is a cycle of events about the production and distribution of critical thought, which intends to incite debate about research methodologies, ephemeral practices and writing as vital modus operandi. Departing from the desire to galvanise the local critical mass, and with the aim of creating a spectre of resonance on the surrounding context and practices, this ongoing cycle of events will comprise a series of seminars, workshops, lectures and a book club, programmed by The Barber Shop from October 2013 onwards.








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Archive # 31































Global Spanning and Measures of the Undecidable 



presentation by Natasha Ginwala and Vivian Ziherl

19th September, thursday 19h



Landings (Natasha Ginwala and Vivian Ziherl) will present a lecture-screening in which a series of figures are held apart-together exploring the terrain of infrastructural suspension. An itinerary of temporal alignments emerge across hyper-real circuits of resource fluidity, laser detection of "bare earth construct", Tantong Gyalpo's 13th century chain-link bridges throughout the Himalayan region, and Duchamp's 1,200 Coal Bags imaged alongside Imamura's 1989 film Black Rain. These readings encounter states of essential linkage whereby the limit conditions of the body as infrastructure are brought into conversation with Spivak's notion of the planetary subject.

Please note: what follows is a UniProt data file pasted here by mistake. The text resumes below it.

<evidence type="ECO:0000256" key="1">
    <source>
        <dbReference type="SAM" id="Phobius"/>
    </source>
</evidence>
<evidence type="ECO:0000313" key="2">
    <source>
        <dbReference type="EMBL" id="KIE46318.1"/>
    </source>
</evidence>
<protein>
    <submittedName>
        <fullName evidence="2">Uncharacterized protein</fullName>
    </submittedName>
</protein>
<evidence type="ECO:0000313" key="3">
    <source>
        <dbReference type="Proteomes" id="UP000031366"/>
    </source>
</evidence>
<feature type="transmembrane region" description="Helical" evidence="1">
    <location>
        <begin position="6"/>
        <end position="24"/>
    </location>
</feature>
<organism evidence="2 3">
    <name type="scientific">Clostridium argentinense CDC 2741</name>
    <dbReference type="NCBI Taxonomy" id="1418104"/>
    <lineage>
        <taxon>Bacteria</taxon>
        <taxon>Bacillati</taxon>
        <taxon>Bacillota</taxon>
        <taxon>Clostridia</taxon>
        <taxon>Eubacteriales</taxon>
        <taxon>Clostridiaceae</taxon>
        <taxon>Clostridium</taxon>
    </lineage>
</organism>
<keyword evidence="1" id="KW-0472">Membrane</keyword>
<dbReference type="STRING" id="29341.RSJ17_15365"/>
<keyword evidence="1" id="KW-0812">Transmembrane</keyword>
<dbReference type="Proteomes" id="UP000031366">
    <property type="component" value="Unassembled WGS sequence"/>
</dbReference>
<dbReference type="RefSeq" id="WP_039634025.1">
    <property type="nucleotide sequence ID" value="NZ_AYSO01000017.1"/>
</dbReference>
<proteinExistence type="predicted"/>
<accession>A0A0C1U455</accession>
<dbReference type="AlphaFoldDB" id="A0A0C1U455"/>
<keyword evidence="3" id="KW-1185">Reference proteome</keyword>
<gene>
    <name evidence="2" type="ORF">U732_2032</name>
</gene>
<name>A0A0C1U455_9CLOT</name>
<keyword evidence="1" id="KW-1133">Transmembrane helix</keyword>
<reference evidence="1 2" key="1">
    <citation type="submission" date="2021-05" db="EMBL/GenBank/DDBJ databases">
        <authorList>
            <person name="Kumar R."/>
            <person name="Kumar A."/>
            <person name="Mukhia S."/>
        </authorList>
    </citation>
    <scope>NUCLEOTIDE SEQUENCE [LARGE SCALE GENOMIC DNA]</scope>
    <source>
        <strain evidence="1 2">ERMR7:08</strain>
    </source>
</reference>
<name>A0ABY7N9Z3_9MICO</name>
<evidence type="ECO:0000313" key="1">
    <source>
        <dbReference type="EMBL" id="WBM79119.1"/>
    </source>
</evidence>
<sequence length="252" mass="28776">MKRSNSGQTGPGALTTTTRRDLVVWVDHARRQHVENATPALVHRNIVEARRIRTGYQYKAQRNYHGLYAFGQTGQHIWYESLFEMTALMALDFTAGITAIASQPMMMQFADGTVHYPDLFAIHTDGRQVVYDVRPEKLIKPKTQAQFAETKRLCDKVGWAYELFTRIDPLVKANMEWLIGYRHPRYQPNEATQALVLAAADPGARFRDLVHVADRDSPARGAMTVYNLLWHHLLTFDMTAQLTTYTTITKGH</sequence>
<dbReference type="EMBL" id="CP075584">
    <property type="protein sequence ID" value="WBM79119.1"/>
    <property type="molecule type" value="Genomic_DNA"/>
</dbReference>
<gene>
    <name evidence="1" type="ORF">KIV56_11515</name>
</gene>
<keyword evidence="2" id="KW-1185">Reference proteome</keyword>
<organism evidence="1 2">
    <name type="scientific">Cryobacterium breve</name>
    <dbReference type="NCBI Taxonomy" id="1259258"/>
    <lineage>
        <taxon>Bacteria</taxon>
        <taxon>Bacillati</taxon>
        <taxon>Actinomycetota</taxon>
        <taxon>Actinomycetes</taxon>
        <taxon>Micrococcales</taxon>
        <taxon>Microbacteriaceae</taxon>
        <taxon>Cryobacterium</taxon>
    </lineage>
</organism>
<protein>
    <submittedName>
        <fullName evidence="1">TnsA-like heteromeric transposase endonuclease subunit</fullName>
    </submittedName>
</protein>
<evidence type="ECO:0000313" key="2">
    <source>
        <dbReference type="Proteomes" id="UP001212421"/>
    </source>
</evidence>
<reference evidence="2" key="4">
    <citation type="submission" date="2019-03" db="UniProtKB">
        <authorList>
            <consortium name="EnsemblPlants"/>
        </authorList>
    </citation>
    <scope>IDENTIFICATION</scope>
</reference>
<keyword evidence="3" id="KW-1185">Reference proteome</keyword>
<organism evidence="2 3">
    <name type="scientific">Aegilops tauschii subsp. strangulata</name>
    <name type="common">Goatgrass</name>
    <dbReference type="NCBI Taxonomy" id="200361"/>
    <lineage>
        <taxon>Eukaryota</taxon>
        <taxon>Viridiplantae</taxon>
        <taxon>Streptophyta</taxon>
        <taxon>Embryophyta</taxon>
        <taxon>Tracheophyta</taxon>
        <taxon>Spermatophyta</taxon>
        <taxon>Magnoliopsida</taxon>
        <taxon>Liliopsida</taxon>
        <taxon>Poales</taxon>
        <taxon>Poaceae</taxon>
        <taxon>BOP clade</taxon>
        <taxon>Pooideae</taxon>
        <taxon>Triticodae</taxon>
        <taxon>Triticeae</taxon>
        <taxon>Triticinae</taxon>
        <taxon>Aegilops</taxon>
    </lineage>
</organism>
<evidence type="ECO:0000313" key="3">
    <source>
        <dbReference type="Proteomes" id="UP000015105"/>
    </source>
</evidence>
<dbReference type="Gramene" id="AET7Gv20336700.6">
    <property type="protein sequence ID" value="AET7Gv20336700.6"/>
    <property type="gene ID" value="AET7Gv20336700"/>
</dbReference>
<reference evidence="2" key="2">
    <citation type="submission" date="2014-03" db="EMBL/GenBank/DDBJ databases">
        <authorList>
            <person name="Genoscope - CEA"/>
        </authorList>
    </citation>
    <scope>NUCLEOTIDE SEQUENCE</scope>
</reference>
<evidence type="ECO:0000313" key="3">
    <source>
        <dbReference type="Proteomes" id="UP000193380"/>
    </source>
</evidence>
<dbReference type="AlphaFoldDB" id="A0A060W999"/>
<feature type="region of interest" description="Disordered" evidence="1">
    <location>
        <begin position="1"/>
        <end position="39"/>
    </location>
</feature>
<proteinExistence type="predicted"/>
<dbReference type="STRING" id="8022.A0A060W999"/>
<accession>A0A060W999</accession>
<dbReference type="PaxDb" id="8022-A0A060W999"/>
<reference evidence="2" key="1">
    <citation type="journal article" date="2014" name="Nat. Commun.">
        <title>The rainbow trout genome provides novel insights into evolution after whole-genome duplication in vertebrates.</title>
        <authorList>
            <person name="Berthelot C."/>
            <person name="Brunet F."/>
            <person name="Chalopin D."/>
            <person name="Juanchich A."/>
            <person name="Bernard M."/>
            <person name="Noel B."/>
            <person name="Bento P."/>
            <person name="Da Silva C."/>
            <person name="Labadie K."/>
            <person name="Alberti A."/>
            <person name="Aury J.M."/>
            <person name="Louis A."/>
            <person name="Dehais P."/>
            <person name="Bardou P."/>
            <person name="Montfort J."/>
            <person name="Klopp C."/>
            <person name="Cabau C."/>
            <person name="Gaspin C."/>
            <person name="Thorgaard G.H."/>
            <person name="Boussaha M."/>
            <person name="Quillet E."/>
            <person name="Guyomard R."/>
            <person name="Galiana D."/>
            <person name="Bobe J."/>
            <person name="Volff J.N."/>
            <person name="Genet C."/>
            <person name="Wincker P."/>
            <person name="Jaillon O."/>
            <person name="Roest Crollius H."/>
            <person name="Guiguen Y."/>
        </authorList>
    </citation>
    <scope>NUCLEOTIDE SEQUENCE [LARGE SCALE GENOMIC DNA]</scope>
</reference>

Natasha Ginwala is an independent curator, researcher and writer. She is an advisor and part of the artistic team of the 8th Berlin Biennale (2014). Recent projects include “Landings” (Witte de With Center for Contemporary Art and Partner Organizations); “The Museum of Rhythm” — a segment of Taipei Biennial 2012; “Kunstvlaai: Festival of Independents”, 2012 edition (INexactly THIS). her recent writing has appeared in publications such as Afterall Online, Art Agenda, e-flux journal, Manifesta Journal, Mint (The Wallstreet Journal), Pages Magazine, Scapegoat, among others.